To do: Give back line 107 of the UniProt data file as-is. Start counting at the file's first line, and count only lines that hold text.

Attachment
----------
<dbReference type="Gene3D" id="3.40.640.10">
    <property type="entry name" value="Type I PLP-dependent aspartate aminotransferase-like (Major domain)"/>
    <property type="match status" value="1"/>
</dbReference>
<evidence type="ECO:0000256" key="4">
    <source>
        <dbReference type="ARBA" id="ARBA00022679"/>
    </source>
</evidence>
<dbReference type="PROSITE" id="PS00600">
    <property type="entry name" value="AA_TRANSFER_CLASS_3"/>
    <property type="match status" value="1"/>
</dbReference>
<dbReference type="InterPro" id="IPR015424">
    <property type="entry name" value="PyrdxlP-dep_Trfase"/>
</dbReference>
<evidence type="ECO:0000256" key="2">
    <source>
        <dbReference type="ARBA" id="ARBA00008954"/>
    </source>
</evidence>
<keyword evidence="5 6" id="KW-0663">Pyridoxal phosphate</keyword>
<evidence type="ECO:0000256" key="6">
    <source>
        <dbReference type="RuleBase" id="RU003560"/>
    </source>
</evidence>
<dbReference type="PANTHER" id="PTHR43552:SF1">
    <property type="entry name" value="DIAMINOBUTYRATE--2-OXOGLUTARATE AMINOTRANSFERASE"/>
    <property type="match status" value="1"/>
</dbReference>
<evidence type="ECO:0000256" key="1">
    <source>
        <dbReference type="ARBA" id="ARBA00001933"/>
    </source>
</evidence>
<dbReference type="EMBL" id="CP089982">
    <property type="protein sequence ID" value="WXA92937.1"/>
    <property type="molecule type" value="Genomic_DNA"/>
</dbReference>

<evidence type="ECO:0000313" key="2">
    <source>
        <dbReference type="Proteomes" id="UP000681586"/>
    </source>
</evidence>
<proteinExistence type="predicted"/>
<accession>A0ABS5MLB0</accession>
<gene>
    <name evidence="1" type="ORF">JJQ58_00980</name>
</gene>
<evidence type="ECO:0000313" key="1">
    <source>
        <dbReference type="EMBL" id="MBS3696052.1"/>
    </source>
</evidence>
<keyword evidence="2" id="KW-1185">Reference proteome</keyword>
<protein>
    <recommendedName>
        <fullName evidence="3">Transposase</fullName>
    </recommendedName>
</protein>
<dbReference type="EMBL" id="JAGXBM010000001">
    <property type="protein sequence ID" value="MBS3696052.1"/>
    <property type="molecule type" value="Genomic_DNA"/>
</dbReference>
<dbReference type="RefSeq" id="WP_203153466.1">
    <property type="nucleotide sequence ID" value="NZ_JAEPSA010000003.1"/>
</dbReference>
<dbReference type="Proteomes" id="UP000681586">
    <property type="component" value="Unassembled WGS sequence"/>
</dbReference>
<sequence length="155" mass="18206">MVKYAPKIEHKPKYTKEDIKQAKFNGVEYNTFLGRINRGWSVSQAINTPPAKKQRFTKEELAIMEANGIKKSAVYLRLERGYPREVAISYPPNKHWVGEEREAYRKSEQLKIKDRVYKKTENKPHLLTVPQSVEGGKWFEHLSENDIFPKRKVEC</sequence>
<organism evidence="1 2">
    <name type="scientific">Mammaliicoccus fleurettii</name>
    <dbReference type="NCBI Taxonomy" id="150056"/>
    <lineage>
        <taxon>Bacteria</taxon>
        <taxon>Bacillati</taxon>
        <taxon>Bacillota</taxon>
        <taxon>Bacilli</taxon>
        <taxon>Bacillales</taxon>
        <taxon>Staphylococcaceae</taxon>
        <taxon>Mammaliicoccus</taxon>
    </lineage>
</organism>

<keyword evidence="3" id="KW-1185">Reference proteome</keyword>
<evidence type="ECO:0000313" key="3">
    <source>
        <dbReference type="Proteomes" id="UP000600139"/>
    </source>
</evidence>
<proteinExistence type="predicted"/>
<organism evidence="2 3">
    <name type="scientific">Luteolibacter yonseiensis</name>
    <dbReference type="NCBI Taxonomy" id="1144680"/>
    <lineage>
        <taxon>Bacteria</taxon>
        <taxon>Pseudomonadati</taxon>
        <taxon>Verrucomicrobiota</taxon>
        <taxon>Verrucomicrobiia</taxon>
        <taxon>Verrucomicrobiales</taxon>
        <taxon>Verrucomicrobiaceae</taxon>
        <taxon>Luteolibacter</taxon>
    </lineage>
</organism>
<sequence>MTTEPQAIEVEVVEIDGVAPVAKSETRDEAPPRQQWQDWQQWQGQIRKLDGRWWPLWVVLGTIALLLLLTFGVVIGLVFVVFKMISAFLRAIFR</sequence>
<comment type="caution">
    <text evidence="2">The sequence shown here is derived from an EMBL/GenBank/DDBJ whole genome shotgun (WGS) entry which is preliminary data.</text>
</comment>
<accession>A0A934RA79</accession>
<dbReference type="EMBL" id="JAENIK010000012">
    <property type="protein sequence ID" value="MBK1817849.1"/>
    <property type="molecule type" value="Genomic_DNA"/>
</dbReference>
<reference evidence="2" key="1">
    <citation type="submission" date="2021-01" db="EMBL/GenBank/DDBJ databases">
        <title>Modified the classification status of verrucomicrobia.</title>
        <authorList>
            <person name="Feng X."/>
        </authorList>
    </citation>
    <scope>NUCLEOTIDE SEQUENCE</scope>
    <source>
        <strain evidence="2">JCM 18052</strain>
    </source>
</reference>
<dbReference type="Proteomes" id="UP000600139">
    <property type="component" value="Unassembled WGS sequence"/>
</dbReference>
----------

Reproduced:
<comment type="caution">